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Trump to sign orders to renegotiate NAFTA, pull out of TPP: NBC

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U.S. President Donald Trump could sign an executive order as early as Monday intended to renegotiate the free trade agreement between the United States, Canada and Mexico, NBC News reported, citing an unidentified White House official.

In addition to wanting to renegotiate the North American Free Trade Agreement (NAFTA), the new Republican president also intends to sign an executive order pulling out of the Trans-Pacific Partnership (TPP), NBC reported.

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Trump, who was sworn in as the 45th U.S. president on Friday, targeted both trade pacts during his White House campaign.

Officials were not immediately available to confirm the report to Reuters. Trump’s official schedule includes a 10:30 a.m. EST (1530 GMT) signing of executive orders in the Oval Office.

The president said on Sunday he planned talks soon with the leaders of Canada and Mexico to begin renegotiating NAFTA.

“We will be starting negotiations having to do with NAFTA,” Trump said at a swearing-in ceremony for his top White House advisers. “We are going to start renegotiating on NAFTA, on immigration and on security at the border.”

Trump said during the campaign he wanted to secure more favorable terms for the United States in the NAFTA pact.

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NAFTA, which took effect in 1994, and other trade deals became lightning rods for voter anger in the U.S. industrial heartland states that swept Trump to victory.

CNN reported the first executive action Trump intended to sign was to pull out of the TPP, the trade agreement among 11 Pacific Rim countries that Democratic President Barack Obama strongly backed but was never ratified by the Republican-controlled Congress.

(Reporting by Roberta Rampton and Ayesha Rascoe; Writing by Doina Chiacu; Editing by Chizu Nomiyama and Jeffrey Benkoe)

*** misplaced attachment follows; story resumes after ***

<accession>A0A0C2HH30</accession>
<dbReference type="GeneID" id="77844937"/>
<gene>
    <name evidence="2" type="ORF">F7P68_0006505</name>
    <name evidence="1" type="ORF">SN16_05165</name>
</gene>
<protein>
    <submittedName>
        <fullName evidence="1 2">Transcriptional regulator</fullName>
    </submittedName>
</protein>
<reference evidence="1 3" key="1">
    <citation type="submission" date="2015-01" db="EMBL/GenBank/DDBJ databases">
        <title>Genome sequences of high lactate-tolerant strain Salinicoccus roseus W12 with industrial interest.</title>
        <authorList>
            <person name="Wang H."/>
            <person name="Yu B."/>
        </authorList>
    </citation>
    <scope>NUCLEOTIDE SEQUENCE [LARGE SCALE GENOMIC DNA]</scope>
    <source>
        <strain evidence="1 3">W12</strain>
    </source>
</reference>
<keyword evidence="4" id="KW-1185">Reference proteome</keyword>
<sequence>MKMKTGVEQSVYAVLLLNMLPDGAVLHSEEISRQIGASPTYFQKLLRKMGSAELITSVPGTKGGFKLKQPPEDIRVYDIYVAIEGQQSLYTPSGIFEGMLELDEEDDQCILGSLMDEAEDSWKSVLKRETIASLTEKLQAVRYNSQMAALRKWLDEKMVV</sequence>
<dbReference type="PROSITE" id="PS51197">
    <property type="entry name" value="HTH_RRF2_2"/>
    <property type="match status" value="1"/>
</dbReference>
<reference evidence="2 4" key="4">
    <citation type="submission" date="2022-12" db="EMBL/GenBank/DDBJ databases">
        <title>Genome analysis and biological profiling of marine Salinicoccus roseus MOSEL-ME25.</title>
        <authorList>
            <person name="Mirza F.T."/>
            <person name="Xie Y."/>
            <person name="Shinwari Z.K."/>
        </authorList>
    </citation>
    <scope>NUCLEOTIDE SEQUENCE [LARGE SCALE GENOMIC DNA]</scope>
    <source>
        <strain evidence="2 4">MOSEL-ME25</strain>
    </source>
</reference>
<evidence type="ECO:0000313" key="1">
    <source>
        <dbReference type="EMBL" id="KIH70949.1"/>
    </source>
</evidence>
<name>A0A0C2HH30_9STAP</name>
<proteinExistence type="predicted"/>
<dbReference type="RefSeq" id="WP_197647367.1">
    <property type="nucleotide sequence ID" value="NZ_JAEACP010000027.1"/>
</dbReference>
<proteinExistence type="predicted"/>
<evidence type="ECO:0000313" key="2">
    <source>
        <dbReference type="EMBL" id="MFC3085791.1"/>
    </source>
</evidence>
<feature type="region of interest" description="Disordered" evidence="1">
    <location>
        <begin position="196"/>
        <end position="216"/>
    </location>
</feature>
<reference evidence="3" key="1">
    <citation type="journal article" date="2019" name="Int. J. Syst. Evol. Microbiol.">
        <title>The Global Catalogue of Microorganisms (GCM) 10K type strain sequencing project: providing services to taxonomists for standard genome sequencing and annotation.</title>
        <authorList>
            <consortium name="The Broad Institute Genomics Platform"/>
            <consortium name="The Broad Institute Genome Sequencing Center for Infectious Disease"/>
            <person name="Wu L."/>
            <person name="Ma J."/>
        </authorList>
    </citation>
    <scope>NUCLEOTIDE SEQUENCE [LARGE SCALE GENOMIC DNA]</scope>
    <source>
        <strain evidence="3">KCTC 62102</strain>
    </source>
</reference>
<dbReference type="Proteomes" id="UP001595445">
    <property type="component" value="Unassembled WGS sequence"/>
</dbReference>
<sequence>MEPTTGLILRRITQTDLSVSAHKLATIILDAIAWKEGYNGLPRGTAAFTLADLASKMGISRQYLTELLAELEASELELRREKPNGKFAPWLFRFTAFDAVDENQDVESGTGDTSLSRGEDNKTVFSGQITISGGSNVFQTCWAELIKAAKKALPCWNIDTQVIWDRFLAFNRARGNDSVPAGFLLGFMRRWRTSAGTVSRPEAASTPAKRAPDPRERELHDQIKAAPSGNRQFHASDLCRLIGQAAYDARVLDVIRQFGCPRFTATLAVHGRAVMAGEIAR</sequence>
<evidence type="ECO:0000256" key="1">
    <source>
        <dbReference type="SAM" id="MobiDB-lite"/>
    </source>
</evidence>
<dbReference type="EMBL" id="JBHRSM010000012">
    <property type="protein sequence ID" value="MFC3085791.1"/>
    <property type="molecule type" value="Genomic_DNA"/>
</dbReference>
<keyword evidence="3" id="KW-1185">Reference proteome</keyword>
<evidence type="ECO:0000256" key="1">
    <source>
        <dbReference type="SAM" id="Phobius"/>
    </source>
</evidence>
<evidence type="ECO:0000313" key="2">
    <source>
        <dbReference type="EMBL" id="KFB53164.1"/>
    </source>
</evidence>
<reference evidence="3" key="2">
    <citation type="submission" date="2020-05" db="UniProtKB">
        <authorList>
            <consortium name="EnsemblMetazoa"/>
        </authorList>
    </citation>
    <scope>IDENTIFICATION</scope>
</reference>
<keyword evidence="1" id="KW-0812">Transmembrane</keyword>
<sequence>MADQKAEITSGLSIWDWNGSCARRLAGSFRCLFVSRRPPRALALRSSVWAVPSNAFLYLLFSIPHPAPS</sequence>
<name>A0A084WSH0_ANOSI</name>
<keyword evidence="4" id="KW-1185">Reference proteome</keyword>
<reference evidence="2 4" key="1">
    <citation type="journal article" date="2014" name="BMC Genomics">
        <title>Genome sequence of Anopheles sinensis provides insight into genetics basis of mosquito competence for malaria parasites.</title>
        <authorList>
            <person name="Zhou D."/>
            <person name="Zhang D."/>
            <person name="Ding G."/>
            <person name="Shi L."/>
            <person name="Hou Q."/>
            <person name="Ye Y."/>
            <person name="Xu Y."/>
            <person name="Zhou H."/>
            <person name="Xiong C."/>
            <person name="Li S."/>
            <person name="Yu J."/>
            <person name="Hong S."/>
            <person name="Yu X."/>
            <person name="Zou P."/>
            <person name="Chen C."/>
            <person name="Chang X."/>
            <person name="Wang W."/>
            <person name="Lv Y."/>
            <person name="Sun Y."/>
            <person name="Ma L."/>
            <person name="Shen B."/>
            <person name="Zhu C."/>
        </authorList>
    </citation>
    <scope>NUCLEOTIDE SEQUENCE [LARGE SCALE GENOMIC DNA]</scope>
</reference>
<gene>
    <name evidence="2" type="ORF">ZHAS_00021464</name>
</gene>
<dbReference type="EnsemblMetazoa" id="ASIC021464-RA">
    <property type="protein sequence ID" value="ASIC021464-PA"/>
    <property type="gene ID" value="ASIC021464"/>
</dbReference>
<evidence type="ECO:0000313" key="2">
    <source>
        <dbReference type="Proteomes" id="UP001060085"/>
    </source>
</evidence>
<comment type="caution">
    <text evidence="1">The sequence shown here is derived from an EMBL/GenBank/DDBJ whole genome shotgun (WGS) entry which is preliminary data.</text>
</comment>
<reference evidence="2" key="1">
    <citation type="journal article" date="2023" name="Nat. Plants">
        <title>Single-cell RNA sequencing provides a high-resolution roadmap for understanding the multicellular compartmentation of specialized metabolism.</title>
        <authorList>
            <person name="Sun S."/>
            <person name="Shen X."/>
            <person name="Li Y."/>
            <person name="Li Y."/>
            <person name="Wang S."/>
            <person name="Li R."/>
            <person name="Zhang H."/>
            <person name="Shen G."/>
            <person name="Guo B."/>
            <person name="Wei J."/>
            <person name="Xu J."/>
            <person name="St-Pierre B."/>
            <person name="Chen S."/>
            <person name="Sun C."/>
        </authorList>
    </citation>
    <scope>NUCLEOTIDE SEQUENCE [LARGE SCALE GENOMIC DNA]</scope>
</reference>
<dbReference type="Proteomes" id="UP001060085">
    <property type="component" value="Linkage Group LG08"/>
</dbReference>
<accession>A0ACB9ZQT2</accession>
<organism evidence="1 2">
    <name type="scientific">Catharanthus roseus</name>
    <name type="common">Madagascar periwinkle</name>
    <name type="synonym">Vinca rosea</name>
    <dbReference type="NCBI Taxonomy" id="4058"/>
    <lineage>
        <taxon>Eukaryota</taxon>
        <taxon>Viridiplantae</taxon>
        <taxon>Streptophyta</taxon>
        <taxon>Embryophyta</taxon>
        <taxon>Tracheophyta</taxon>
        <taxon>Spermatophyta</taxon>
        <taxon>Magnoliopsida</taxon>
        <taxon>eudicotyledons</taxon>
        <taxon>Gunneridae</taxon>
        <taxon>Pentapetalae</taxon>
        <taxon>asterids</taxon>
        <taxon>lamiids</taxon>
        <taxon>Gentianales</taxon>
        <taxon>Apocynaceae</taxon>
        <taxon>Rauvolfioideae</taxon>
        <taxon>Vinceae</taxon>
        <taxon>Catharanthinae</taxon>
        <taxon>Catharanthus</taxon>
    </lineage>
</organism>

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Elections 2016

Vietnamese women strive to clear war-era mines

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Inching across a field littered with Vietnam war-era bombs, Ngoc leads an all-women demining team clearing unexploded ordnance that has killed tens of thousands of people -- including her uncle.

"He died in an explosion. I was haunted by memories of him," Le Thi Bich Ngoc tells AFP as she oversees the controlled detonation of a cluster bomb found in a sealed-off site in central Quang Tri province.

More than 6.1 million hectares of land in Vietnam remain blanketed by unexploded munitions -- mainly dropped by US bombers -- decades after the war ended in 1975.

At least 40,000 Vietnamese have since died in related accidents. Victims are often farmers who accidentally trigger explosions, people salvaging scrap metal, or children who mistake bomblets for toys.

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Elections 2016

Chief Justice John Roberts issues New Year’s Eve warning to stand up for democracy

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In a progressive welcoming move, Chief Justice John Roberts issued his New Year's Eve annual report urging his fellow federal judges to stand up for democracy.

"In our age, when social media can instantly spread rumor and false information on a grand scale, the public's need to understand our government, and the protections it provides, is ever more vital," he wrote. "We should celebrate our strong and independent judiciary, a key source of national unity and stability."

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Trump’s next 100 days will dictate whether he can be re-elected or not — here’s why

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According to CNN pollster-in-residence Harry Enten, Donald Trump's next 100 days -- which could include an impeachment trial in the Senate -- will hold the key to whether he will remain president in 2020.

As Eten explains in a column for CNN, "His [Trump's] approval rating has been consistently low during his first term. Yet his supporters could always point out that approval ratings before an election year have not historically been correlated with reelection success. But by mid-March of an election year, approval ratings, though, become more predictive. Presidents with low approval ratings in mid-March of an election year tend to lose, while those with strong approval ratings tend to win in blowouts and those with middling approval ratings usually win by small margins."

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